If the publicity shot for playwright William Nicholson’s Tony-nominated “The Retreat from Moscow”—a family photo ripped down the middle—doesn’t hint at the chilly drama to follow, then director BJ Jones and designer Linda Buchanan’s production leaves little doubt: the austere classical music; the withered trees dangling within the skewed proscenium arch; the Bergmanesque winter hues of the set and costumes. Nonetheless, Northlight’s beautifully observed production radiates with a warm humanity from its truthfulness and sensitivity that will make “The Retreat from Moscow” a gripping experience for any individual who has ever wondered why his parents came together in the first place. Indeed, a lot has been made of this play as a story about marital disintegration. And while it certainly explores that emotional landscape with wit, humor and intelligence through its many scenes from a marriage, Nicholson’s drama but especially Northlight’s production strikes me more as a play about Jamie, the young man caught in the middle. For a play that charts the suffocating marital minutiae that ultimately claims his parents’ happiness (or semblance of happiness), it is interesting to note how little the audience learns about Jamie until the very end. Even his sexuality seems in question until the brief mention of a new girlfriend, of the possible existence of Jamie as a person with a life and not just as his parents’ arbiter, messenger and emotional punching bag, provides the melancholy play with its strongest sliver of hope. John Hoogenakker’s beautifully laconic performance, along with strong turns by Rondi Reed (here in her element as the manipulative but sympathetic matriarch) and Anderson Matthews, makes a retreat from the city to the suburb of Skokie and Northlight’s production well worth the trip. (Fabrizio O. Almeida)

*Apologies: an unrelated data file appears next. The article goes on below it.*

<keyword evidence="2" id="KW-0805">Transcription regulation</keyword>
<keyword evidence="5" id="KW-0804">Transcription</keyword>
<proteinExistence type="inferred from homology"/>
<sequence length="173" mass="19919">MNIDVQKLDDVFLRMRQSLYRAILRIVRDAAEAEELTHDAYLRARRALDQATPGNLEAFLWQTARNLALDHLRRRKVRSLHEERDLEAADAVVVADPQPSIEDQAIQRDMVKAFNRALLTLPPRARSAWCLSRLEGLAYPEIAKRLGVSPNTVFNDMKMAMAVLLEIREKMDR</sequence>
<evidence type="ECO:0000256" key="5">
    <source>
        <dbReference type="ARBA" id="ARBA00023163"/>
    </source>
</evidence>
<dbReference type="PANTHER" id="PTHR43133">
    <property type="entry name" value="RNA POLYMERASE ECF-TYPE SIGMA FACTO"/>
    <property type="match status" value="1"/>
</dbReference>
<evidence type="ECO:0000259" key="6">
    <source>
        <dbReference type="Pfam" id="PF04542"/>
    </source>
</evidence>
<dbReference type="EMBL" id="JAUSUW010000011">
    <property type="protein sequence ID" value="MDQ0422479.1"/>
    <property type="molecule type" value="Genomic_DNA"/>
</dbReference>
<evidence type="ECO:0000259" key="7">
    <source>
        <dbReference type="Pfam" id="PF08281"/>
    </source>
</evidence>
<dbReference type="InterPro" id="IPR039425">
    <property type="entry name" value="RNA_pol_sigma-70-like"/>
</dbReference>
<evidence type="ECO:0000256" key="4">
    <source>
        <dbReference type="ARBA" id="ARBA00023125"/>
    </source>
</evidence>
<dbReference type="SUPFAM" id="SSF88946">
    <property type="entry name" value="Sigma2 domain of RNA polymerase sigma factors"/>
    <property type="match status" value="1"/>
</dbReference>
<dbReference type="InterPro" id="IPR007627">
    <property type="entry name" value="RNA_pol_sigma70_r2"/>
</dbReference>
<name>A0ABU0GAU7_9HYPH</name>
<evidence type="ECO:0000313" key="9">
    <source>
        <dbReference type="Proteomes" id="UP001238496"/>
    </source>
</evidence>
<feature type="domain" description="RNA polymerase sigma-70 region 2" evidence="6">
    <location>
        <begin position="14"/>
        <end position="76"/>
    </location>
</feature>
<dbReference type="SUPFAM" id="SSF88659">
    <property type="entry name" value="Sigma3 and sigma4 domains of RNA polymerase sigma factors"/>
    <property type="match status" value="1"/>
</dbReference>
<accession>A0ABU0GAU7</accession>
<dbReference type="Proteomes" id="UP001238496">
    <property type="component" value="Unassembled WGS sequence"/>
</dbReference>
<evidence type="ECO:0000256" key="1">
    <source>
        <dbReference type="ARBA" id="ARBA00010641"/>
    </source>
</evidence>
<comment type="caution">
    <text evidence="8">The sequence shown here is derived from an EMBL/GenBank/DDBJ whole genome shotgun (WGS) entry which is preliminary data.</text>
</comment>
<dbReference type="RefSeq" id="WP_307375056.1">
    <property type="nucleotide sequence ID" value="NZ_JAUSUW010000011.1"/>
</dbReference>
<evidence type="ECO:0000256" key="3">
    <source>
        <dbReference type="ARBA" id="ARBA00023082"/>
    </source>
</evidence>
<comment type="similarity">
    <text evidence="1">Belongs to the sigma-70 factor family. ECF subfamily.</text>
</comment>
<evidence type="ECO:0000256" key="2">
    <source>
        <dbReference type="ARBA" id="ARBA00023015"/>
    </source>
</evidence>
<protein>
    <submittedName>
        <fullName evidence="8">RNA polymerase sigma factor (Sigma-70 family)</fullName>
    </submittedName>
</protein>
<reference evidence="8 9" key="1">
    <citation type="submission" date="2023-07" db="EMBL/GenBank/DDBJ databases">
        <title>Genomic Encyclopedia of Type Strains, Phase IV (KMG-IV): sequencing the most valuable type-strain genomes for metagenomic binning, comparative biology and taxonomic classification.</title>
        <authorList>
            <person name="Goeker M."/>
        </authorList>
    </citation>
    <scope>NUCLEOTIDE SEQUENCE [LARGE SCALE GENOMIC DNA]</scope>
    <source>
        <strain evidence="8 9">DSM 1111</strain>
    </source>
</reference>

Northlight Theatre, 9501 Skokie Blvd., Skokie, (847)673-6300. Tue 7:30pm/Wed 1pm & 7:30pm/Thu 7:30pm/Fri 8pm/Sat 3pm & 8pm/Sun 2:30 pm & 7pm. $38 – $54. Through June 18.